save method to store that update back to the database:
track = Track.where(title: 'yolo').first.title = 'Blah'; track.save
So we've not delved too deeply (as there is far too much to cover in one post) but hopefully this has been a good starting point for you.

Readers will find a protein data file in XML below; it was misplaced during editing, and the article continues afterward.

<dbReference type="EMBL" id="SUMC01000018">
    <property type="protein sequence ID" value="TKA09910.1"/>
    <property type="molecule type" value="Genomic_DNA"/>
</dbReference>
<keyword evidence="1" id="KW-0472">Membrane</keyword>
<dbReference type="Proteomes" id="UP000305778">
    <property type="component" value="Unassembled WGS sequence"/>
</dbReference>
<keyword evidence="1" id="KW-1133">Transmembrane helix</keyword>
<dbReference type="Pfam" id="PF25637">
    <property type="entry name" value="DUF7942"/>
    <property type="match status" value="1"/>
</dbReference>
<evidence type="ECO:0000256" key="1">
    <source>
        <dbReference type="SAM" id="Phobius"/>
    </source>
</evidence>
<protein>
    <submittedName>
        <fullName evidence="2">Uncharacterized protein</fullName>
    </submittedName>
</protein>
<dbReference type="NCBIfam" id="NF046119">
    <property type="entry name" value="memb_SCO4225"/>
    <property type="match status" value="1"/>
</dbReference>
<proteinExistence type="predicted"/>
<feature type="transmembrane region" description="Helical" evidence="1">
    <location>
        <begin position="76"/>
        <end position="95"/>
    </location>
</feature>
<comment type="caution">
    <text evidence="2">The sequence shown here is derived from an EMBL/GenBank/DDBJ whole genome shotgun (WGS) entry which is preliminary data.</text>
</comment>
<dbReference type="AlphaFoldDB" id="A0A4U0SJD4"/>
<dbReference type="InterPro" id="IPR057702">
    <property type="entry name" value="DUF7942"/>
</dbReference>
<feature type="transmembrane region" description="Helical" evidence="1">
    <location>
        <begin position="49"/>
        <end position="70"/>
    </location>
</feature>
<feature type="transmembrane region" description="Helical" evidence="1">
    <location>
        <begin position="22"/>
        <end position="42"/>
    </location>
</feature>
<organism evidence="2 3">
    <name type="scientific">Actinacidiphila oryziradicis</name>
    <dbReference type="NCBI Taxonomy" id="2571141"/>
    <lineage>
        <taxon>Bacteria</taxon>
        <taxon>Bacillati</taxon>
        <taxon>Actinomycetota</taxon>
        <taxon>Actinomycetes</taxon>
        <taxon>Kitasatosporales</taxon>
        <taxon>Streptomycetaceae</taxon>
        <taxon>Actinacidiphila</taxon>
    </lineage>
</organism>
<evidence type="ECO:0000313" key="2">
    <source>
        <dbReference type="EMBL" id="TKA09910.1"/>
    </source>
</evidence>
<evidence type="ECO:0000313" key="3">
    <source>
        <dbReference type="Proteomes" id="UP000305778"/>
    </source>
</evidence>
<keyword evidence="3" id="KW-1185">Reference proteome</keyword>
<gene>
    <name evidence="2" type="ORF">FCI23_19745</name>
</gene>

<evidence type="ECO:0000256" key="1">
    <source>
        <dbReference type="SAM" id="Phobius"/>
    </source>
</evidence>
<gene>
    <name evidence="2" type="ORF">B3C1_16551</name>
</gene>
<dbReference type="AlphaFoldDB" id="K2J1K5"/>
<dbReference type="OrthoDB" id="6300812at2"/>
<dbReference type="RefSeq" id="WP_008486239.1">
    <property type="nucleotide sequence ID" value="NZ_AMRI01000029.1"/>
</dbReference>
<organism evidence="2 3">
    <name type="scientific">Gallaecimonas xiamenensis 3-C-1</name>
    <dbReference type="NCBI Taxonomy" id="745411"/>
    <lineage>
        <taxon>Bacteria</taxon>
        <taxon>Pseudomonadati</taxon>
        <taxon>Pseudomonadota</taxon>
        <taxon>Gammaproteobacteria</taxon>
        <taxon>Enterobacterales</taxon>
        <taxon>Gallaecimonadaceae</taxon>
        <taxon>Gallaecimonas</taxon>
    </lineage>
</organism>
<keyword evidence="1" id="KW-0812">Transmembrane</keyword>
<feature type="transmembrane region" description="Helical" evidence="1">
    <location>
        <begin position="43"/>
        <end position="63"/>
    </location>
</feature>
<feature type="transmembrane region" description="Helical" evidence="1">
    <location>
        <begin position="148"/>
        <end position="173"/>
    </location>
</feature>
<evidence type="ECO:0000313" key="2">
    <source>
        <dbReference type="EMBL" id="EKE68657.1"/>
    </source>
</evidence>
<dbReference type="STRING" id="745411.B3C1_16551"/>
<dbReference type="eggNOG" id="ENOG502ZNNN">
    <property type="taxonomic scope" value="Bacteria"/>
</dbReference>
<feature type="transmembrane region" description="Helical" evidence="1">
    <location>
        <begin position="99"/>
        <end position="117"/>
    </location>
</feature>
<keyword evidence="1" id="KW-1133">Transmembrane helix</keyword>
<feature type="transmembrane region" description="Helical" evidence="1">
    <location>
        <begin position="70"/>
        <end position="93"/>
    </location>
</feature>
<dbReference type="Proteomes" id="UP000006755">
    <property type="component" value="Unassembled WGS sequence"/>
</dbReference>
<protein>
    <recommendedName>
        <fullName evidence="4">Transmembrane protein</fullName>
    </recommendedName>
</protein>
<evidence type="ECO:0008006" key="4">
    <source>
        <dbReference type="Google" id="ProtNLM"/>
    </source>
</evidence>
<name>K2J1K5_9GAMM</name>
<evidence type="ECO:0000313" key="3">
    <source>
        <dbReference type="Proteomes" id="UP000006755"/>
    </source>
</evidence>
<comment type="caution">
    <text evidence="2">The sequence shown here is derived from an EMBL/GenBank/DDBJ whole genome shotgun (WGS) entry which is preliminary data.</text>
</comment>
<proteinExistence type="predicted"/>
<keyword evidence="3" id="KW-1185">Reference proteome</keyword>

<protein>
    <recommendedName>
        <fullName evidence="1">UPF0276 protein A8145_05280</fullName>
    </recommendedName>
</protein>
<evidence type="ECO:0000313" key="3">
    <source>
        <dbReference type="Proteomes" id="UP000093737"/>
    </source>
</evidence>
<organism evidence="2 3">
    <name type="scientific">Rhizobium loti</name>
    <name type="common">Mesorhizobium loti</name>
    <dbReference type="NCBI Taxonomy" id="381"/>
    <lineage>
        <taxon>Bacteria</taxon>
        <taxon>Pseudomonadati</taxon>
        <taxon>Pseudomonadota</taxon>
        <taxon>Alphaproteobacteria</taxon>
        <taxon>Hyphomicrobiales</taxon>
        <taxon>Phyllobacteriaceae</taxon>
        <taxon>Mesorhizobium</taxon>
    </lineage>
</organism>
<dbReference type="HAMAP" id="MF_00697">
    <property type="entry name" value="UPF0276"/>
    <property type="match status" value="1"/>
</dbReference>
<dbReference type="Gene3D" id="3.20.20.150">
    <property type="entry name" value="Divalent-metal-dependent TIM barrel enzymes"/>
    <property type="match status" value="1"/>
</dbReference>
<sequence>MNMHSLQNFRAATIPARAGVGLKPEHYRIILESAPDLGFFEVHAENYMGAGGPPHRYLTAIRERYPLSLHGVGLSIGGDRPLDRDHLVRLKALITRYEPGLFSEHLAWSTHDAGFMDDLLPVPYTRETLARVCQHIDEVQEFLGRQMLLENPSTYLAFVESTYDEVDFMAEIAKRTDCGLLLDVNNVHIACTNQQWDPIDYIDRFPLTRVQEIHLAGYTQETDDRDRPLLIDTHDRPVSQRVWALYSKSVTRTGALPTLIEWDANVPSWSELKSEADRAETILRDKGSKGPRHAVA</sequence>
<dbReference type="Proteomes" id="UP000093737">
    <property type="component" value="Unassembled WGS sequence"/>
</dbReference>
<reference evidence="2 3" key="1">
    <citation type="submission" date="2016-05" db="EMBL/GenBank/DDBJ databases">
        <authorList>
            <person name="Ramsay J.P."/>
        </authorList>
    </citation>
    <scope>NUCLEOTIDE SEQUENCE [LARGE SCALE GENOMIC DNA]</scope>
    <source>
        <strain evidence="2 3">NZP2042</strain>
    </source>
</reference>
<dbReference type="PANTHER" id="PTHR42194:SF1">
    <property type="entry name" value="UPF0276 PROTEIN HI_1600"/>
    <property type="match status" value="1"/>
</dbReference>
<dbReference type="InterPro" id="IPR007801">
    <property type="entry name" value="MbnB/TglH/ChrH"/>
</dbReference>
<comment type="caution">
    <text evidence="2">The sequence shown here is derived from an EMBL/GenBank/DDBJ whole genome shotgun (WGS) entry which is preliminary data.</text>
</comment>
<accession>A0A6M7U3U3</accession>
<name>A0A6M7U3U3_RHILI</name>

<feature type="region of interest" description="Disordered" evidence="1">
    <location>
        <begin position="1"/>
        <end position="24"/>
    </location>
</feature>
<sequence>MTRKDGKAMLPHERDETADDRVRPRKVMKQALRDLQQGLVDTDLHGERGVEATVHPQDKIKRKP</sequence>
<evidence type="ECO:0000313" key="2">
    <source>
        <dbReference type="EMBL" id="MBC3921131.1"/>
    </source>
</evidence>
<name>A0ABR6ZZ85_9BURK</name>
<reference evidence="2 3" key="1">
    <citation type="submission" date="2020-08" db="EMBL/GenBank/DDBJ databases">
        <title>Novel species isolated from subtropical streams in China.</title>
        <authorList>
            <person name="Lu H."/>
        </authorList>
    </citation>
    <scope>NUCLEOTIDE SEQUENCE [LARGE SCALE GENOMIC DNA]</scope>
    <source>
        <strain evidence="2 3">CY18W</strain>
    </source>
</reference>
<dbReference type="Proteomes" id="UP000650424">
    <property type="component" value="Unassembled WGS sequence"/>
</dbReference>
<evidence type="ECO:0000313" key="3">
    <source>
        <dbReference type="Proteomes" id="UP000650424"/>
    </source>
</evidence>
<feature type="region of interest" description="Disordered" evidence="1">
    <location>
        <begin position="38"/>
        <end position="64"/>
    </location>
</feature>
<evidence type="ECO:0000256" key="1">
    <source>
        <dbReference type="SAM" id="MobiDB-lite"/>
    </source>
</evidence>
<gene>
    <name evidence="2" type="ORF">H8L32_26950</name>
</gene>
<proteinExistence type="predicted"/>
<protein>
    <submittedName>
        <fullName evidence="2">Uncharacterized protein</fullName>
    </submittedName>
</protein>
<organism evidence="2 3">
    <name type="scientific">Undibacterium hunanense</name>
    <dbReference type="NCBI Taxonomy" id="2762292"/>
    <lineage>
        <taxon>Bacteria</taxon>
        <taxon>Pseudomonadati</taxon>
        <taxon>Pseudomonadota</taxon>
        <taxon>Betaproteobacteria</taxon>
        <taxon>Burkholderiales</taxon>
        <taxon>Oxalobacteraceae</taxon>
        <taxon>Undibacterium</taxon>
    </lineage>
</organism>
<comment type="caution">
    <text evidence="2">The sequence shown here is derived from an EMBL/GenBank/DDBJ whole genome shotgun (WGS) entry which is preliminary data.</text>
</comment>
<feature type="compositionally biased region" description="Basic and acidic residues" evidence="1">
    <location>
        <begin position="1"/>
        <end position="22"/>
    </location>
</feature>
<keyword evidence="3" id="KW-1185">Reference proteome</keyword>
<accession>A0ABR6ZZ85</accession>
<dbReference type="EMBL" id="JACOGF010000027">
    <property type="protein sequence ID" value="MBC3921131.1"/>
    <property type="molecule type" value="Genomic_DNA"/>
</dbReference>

The complete code I was using looks like this…